Duck numbers are up as habitat declines -7/13/2012, 10:36 AM

Baby dove shows resilience after attempted rescue -7/13/2012, 10:54 AM

Heat taking toll on state lakes -7/6/2012, 8:30 AM

Critters hide out during the heat of day as well -7/6/2012, 8:28 AM

Drought a concern for pheasants -6/29/2012, 12:55 PM

Court poised to hear appeal -5/11/2012, 11:36 AM

While ferret count is down, survival rate seen as strong -5/11/2012, 11:36 AM

Monument Rocks graces calendar -5/4/2012, 11:37 AM

Kansas the place to go for pheasants -5/4/2012, 11:36 AM

There's no need for camo here, pajamas, coffee will do just fine -4/20/2012, 11:36 AM

EPA turns aside request to ban lead -4/13/2012, 11:37 AM

High-soaring red-tailed hawks remain regal in life and death -4/13/2012, 11:37 AM

USDA program aiding chickens -4/6/2012, 11:37 AM

CRP sign-up extended -4/6/2012, 11:37 AM

Logan commission, FWS talk ferrets -4/6/2012, 11:36 AM

Groups again ask EPA to ban lead use in ammunition -3/30/2012, 11:37 AM

Bird remains regal, even in death -3/30/2012, 11:37 AM

Saturday a free day at Kansas parks -3/30/2012, 11:37 AM

Fifth CWD case turns up in Norton -3/30/2012, 11:37 AM

Walleye wonder -3/23/2012, 2:05 PM

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SPOTLIGHT
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Quivira sees first whooping crane

Published on -10/24/2011, 11:26 AM

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By MIKE CORN

mcorn@dailynews.net

A momentary rush of excitement filled the Kansas birding world Thursday morning as word spread that the first whooping crane of the year had set down at the Quivira National Wildlife Refuge.

But it was only a quick stop, Quivira officials said, and the bird was soon winging its way south once again.

The sighting -- or the anticipation of one -- was enough for the birdwatching world to spring into action, mirroring at least part of what is depicted in movie theaters nationwide.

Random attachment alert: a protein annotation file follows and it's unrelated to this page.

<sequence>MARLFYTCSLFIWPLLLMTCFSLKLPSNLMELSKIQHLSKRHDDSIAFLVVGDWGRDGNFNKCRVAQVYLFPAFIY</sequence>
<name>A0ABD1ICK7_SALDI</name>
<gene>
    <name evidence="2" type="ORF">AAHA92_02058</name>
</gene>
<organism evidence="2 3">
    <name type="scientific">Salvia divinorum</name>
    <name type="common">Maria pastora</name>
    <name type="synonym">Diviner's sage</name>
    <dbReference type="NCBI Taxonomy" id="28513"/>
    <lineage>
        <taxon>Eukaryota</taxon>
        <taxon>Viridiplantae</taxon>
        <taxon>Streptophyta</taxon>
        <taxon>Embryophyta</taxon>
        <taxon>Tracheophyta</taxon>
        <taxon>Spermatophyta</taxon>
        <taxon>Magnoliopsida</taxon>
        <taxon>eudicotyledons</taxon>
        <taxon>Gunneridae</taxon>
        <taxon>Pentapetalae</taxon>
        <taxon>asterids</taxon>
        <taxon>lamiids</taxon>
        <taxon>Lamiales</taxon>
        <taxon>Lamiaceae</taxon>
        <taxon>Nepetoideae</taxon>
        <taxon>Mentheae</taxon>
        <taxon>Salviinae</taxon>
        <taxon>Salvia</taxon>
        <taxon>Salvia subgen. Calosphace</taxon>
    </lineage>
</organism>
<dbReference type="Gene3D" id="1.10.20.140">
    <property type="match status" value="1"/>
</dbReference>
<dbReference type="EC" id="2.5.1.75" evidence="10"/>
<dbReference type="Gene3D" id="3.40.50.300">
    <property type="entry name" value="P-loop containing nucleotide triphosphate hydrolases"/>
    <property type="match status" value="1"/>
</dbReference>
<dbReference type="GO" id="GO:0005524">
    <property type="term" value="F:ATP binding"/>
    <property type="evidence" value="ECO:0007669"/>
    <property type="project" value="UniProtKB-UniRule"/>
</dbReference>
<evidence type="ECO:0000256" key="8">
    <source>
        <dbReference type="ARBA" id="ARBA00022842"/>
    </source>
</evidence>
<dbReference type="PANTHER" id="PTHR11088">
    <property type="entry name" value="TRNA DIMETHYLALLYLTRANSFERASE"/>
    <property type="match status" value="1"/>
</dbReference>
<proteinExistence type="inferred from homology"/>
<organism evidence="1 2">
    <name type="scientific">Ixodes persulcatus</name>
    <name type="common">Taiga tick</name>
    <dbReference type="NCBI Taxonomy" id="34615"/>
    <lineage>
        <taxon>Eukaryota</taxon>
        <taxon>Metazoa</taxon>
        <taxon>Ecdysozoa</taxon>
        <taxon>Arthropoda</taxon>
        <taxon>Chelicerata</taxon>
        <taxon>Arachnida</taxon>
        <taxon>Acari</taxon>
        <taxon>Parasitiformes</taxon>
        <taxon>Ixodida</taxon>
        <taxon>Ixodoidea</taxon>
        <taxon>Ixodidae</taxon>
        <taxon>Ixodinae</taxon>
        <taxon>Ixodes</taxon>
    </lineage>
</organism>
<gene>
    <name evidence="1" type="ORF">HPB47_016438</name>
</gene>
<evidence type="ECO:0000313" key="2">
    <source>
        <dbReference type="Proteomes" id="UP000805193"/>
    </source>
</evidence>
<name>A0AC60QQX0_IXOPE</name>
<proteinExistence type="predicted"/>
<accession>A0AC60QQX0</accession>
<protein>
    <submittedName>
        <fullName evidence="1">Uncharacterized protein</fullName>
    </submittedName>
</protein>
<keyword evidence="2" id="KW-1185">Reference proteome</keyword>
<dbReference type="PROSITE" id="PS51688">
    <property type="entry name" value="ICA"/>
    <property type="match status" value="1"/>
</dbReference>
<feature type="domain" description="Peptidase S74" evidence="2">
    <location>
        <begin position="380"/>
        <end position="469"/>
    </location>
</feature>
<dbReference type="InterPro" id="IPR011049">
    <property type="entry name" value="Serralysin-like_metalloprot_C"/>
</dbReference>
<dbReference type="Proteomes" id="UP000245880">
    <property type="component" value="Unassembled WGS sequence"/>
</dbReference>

Quivira visitor services specialist Barry Jones timed the event just right, sending out notice that the first birds of the only remaining naturally migrating flock of whooping cranes had started its 2,600-mile migration from Canada to Texas.

Generally, the birds pass through Kansas as they make the trip.

And when they arrive, dedicated birdwatchers are quick to head out to either Quivira or Cheyenne Bottoms Wildlife Management Area in hopes of spotting the endangered bird.

The migration nearly matches the release of the movie "The Big Year," a tale of avid birders who stop at almost nothing to complete their life lists, a compendium of species -- rare and common.

In reality, Jones said the birds -- the tallest species in North America -- are frequent but unpredictable visitors to Quivira. In a normal year, anywhere from two to five birds can be seen in the area from late October through early November.

Over the past two years, however, whooping cranes have stopped at Quivira and Cheyenne Bottoms in huge numbers, relative to their total population.

In 2009, for example, 112 cranes stopped at Quivira during the fall migration. In the spring of 2010, 76 birds were on the ground on April 1, with as many as 25 in a single group.

This year's naturally migrating whooping crane population -- with about 37 chicks fledged from 75 nests -- should number nearly 300.

Twelve young birds were captured at Wood Buffalo National Park in Canada in August and fitted with radio collars, bring the total of collared birds to 23.

The tracking is the first in 25 years, brought about because of extensive losses during migration.

Since the 1950s, 525 whooping cranes have died during migration, but only 50 carcasses have been recovered, according to Tom Stehn, who recently retired as whooping crane coordinator for the U.S. Fish and Wildlife Service.

"It is imperative that we learn more about whooping crane mortality," Stehn wrote in his final report on the status of the birds.

There are three other whooping crane flocks in addition to the naturally migrating group. There are 115 in the Wisconsin to Florida ultra-light aircraft-led flock, 20 non-migratory birds in Florida and 24 in Louisiana.

Another 162 cranes are in captivity, making for a total population of 599 birds.

Jones is asking anyone seeing a whooping crane to note the time and location, and report the sighting to the refuge. Sightings can be called in to the refuge at (620) 486-2393.

More on the whooping cranes at Quivira can be found on the refuge website at www.fws.gov/quivira.